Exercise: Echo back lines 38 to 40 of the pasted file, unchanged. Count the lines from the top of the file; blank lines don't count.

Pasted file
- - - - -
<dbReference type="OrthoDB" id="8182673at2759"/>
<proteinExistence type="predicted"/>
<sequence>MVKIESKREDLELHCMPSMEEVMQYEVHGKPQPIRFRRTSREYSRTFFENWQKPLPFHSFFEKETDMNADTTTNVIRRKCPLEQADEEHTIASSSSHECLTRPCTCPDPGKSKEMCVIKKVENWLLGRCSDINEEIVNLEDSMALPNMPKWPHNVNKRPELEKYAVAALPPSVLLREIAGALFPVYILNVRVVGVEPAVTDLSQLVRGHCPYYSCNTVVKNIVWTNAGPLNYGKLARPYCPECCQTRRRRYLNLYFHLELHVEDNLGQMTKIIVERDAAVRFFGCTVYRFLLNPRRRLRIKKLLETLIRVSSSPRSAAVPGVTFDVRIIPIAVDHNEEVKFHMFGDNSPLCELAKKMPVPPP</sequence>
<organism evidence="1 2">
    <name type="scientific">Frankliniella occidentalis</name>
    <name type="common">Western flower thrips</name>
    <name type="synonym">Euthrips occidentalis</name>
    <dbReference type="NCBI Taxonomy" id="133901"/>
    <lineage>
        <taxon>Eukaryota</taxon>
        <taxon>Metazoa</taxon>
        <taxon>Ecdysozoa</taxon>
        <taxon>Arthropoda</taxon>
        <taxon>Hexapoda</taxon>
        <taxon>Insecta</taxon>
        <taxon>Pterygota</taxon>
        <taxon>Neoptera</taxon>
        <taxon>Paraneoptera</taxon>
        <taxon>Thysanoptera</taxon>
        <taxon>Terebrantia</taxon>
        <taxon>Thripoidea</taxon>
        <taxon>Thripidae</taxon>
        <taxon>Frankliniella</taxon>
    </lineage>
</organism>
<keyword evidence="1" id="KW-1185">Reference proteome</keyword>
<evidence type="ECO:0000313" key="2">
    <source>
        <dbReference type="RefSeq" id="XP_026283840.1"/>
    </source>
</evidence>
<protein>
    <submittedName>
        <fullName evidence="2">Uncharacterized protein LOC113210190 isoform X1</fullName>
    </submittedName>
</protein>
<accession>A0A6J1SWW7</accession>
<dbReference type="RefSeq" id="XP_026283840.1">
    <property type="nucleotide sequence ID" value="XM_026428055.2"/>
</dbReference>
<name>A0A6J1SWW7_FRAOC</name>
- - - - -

<dbReference type="RefSeq" id="XP_026283840.1">
    <property type="nucleotide sequence ID" value="XM_026428055.2"/>
</dbReference>